(khod)

 

That is simple enough. konam is a shortened version of bokonam or the first person conjugation of to do, to make. Bokonam

 

(bokonam)

 

So bokonam basically means I am going to do. Konam is simply a shortened conversational version of this. Konam

 

(konam)

 

So you’ll say this in conversation often, especially when referring to things you intend to do. So meekham hamoom konam, means I want  or I intend to take a bath. Meekham is I want to and hamoom is bath. So meekham hamoom konam

 

(meekham hamoom konam)

 

Or if we’re translating it more word by word it’s actually I want to do a bath, which is how we say take a bath. Meekham hamoom konam

 

(meekham hamoom konam)

 

So then khod majnoon konam directly translates to I am going to make myself crazy. Khod majnoon konam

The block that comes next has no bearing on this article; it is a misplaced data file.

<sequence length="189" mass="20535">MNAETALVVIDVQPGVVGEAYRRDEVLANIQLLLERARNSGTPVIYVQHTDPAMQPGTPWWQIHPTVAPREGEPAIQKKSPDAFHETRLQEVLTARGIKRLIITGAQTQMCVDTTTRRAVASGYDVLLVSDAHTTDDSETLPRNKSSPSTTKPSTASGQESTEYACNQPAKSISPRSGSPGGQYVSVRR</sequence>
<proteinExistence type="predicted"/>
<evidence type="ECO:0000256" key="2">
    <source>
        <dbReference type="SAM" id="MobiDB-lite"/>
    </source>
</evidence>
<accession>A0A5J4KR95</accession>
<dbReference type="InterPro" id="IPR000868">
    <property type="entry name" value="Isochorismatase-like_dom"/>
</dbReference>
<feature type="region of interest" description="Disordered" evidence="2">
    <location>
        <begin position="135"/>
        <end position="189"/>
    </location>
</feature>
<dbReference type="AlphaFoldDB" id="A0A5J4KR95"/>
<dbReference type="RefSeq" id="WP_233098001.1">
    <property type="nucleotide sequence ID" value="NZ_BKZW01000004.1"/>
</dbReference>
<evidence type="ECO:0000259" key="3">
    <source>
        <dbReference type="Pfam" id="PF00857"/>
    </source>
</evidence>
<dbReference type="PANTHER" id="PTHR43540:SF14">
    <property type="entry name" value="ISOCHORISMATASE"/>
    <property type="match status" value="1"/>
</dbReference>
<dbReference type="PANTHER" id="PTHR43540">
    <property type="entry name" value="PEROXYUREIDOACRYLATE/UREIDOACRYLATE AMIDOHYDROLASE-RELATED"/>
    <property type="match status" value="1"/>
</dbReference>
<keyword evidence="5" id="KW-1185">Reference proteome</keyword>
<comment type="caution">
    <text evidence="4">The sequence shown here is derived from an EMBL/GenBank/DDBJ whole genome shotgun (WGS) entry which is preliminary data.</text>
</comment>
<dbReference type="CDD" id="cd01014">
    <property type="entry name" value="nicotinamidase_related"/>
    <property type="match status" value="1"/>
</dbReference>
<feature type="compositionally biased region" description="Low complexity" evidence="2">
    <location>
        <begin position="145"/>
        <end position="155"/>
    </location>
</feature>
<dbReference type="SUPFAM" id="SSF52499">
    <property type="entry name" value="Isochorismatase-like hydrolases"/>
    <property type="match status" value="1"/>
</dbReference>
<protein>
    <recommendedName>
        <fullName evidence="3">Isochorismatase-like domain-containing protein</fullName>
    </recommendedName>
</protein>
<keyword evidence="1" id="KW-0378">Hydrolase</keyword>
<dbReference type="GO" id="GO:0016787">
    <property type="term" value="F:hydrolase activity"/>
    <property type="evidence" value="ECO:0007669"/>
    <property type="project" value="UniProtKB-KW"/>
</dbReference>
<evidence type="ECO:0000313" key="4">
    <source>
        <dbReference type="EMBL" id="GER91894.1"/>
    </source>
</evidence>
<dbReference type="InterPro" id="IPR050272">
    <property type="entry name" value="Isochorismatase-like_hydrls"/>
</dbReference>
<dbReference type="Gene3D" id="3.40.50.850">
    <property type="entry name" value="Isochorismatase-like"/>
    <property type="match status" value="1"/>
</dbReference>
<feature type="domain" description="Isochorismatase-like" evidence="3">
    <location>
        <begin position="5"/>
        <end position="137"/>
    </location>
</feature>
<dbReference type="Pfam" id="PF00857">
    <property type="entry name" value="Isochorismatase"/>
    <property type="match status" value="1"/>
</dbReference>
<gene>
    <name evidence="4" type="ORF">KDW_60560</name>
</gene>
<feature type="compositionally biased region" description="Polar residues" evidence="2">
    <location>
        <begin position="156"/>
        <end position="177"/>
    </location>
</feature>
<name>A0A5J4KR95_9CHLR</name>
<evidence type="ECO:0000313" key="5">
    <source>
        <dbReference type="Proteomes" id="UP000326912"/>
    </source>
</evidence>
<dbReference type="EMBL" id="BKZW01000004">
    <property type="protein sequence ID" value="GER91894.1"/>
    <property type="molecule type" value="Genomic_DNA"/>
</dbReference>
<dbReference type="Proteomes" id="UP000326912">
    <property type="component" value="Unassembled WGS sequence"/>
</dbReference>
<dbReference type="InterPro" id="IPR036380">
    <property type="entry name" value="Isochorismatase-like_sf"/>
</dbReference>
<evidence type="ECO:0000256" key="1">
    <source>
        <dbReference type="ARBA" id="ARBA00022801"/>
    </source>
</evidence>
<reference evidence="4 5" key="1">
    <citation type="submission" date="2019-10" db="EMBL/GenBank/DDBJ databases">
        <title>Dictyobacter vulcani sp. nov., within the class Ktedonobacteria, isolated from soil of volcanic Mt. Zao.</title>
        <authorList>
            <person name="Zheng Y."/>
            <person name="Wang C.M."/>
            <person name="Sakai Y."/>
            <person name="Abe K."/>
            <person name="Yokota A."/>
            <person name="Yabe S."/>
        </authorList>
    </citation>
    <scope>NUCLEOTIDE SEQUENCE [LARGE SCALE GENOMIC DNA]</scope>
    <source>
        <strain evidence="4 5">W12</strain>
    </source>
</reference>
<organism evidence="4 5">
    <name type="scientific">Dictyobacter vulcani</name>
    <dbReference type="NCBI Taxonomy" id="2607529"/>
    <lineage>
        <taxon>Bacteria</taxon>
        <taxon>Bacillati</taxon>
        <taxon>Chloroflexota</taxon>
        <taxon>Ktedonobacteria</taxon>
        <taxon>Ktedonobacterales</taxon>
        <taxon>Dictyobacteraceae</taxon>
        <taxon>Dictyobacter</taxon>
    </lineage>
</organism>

(khod majnoon konam)

 

And now the word hamcho, which is a bit more difficult to translate. Hamcho is a shortened version of hamchenoon, which means something along the lines of such, or thusly. I think actually that’s the best way to say it- thusly! Hamchenoon

 

(hamchenoon)

 

Which in the poem is shortened to hamcho

 

(hamcho)

 

So basically, now the full thing is hamcho khod majnoon konam

 

(hamcho khod majnoon konam)

 

which basically means thusly I am going to make myself crazy, I am going to become a madman. Hamcho khod majnoon konam

 

(hamcho khod majnoon konam)

 

And again, things get lost if you translate them word by word. The meaning of this is more like I am going to lose myself. So I am going to cease to exist because of this love. Hamcho khod majnoon konam

 

And again, in a mystical sense, being majnoon is about the loss of the ego.